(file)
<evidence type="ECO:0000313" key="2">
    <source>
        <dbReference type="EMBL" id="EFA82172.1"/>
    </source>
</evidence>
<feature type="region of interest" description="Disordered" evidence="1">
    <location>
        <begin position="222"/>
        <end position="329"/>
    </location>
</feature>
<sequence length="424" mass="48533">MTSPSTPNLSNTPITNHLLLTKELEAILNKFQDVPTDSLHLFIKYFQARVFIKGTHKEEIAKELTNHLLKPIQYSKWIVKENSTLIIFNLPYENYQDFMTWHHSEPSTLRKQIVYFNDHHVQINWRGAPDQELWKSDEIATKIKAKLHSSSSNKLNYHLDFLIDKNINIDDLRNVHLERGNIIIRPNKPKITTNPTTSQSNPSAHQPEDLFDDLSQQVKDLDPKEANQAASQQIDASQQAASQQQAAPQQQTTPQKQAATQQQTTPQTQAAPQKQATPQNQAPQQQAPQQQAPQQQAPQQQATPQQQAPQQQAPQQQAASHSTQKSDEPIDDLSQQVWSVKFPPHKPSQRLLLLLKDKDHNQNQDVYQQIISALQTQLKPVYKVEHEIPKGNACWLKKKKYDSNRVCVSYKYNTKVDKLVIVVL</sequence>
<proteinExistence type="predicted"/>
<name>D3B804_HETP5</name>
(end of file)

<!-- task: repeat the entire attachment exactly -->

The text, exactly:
<evidence type="ECO:0000313" key="2">
    <source>
        <dbReference type="EMBL" id="EFA82172.1"/>
    </source>
</evidence>
<feature type="region of interest" description="Disordered" evidence="1">
    <location>
        <begin position="222"/>
        <end position="329"/>
    </location>
</feature>
<sequence length="424" mass="48533">MTSPSTPNLSNTPITNHLLLTKELEAILNKFQDVPTDSLHLFIKYFQARVFIKGTHKEEIAKELTNHLLKPIQYSKWIVKENSTLIIFNLPYENYQDFMTWHHSEPSTLRKQIVYFNDHHVQINWRGAPDQELWKSDEIATKIKAKLHSSSSNKLNYHLDFLIDKNINIDDLRNVHLERGNIIIRPNKPKITTNPTTSQSNPSAHQPEDLFDDLSQQVKDLDPKEANQAASQQIDASQQAASQQQAAPQQQTTPQKQAATQQQTTPQTQAAPQKQATPQNQAPQQQAPQQQAPQQQAPQQQATPQQQAPQQQAPQQQAASHSTQKSDEPIDDLSQQVWSVKFPPHKPSQRLLLLLKDKDHNQNQDVYQQIISALQTQLKPVYKVEHEIPKGNACWLKKKKYDSNRVCVSYKYNTKVDKLVIVVL</sequence>
<proteinExistence type="predicted"/>
<name>D3B804_HETP5</name>